The Daily Mail published its special investigation into immigration law firms, headlined “Lawyers charging up to £10,000 to make fake asylum claims”, on its front page on 25 July.
A second article published on the same day was headlined: “Don’t admit you came here to work – they will send you back’.”
The Mail reported that it had exposed lawyers “who charge between £4,000 and £10,000 for their services, invented elaborate fake stories to back up” false asylum and human rights claims.
Investigations editor Tom Kelly and assistant investigations editor Izzy Lyons were finalists for the Investigation of the Year category at the British Journalism Awards in December for their work, carried out with two freelance journalists who went undercover.
Rashid Khan, a solicitor who was filmed in a meeting with undercover reporters and quoted and pictured in the articles, complained to IPSO that the level of subterfuge used was unjustified.
In response, the Mail said it had been “essential for it to use subterfuge and misrepresentation in order to carry out its investigation into solicitors’ firms engaging in serious impropriety regarding asylum law, which was clearly of significant public interest”.
It added that “there had been no alternative means by which the necessary information could be obtained: lawyer-client discussions were privileged and confidential, and without the involvement of a first-party to these discussions, it would have been unable to uncover the scope and nature of the advice the complainant was giving to his clients”.
As the information provided by a source involved potentially illegal activity, Khan was “highly unlikely to have ‘shown his hand’ if approached openly and directly”, it went on.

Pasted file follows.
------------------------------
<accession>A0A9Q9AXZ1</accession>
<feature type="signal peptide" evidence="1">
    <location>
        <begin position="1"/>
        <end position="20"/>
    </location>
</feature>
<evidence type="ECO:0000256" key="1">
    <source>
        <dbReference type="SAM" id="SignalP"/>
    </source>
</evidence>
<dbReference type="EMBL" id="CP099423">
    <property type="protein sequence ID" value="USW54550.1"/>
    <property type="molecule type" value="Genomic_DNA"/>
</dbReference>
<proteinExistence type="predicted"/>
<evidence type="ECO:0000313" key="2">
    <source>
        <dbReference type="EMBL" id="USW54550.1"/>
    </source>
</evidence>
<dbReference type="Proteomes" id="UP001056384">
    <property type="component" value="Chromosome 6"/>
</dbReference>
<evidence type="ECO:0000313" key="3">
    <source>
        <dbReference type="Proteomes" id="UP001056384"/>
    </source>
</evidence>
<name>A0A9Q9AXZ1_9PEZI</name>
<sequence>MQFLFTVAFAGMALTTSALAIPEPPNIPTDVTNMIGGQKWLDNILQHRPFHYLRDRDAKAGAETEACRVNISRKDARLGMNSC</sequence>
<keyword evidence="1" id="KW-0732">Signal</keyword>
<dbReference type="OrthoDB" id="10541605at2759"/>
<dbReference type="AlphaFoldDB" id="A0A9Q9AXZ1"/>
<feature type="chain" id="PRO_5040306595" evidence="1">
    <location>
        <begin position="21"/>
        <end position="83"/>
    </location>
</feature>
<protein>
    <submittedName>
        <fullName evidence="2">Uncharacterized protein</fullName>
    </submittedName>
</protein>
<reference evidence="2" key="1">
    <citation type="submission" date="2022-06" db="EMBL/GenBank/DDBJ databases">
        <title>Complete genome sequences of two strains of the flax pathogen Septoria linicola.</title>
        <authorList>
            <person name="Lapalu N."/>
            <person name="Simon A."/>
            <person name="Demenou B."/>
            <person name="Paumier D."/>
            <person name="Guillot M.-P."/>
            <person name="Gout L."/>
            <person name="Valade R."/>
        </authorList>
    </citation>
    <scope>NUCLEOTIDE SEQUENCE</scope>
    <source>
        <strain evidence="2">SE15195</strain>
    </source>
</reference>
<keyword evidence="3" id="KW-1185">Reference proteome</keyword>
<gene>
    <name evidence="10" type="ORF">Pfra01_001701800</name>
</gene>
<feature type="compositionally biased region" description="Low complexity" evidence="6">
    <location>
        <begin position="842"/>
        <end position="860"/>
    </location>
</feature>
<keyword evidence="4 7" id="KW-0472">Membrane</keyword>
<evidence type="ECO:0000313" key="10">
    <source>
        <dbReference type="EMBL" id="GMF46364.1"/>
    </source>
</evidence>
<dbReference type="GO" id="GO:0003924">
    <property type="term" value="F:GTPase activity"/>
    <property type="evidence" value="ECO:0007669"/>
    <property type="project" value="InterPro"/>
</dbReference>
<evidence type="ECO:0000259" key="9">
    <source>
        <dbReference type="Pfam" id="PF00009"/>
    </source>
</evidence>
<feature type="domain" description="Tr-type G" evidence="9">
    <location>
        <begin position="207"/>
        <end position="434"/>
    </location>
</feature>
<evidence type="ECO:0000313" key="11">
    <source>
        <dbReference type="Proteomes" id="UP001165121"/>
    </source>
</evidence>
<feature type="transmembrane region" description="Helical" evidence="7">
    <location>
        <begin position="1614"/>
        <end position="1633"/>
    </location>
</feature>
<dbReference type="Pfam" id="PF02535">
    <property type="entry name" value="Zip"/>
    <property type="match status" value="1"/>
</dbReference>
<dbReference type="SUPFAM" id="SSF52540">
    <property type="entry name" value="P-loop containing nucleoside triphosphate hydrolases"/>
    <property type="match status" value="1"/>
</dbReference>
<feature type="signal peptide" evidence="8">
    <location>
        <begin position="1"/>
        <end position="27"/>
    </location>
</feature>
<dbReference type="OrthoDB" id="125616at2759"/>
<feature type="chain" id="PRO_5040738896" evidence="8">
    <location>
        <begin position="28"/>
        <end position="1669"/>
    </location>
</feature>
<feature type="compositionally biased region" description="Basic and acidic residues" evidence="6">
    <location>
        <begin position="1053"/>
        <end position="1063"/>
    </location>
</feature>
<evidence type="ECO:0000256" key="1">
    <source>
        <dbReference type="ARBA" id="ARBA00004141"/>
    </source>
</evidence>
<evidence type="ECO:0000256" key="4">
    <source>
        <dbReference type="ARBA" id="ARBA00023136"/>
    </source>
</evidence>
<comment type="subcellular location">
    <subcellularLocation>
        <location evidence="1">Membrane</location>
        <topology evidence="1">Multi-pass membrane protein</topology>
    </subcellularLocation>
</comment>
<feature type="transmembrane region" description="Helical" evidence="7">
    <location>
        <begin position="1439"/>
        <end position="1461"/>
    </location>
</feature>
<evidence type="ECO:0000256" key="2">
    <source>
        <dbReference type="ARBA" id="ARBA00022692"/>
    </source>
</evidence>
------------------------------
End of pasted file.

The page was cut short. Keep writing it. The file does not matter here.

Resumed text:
The Mail was also able to provide internal memos written by investigations editor Kelly showing it had assessed whether its planned sting would meet the terms of Clause 10 (Clandestine devices and subterfuge) of the Editors’ Code of Practice, which says engaging in misrepresentation or subterfuge “can generally be justified only in the public interest and then only when the material cannot be obtained by other means”.
IPSO’s complaints committee agreed with the Mail, saying: “Given that the investigation had the potential to uncover evidence that the complainant was engaging in behaviour which might contravene the law as well as the Solicitors’ Code of Conduct, there was a clear public interest in verifying the claims made by the source and establishing the nature and scope of the advice the complainant was providing to his clients.”
The regulator also said it was reasonable for the Mail to believe it would not have been able to ascertain Khan’s true advice to clients without employing subterfuge and misrepresentation.
“The Committee noted that the subterfuge had been extensive, however – given the nature of the services that the complainant provided – the Committee considered that the publication had demonstrated that the use of undercover reporter was proportionate to the public interest served, as the information could not have been otherwise obtained.”
Filming Khan was justified, it said, because it “both enabled to publication to keep a record of the interaction – a crucial part of ensuring that matters are correctly reported, and which is of vital importance when reporting on matters in the public interest – and the publication of limited portions of the video served to illustrate a matter of public interest to the article’s readers”.
It therefore ruled there was no breach of Clause 10 of the code.
Khan, who had been contacted for comment and given an explanation about what had taken place 15 days before publication, also complained the articles were inaccurate and misleading and misrepresented the advice he had given, taking it out of context.
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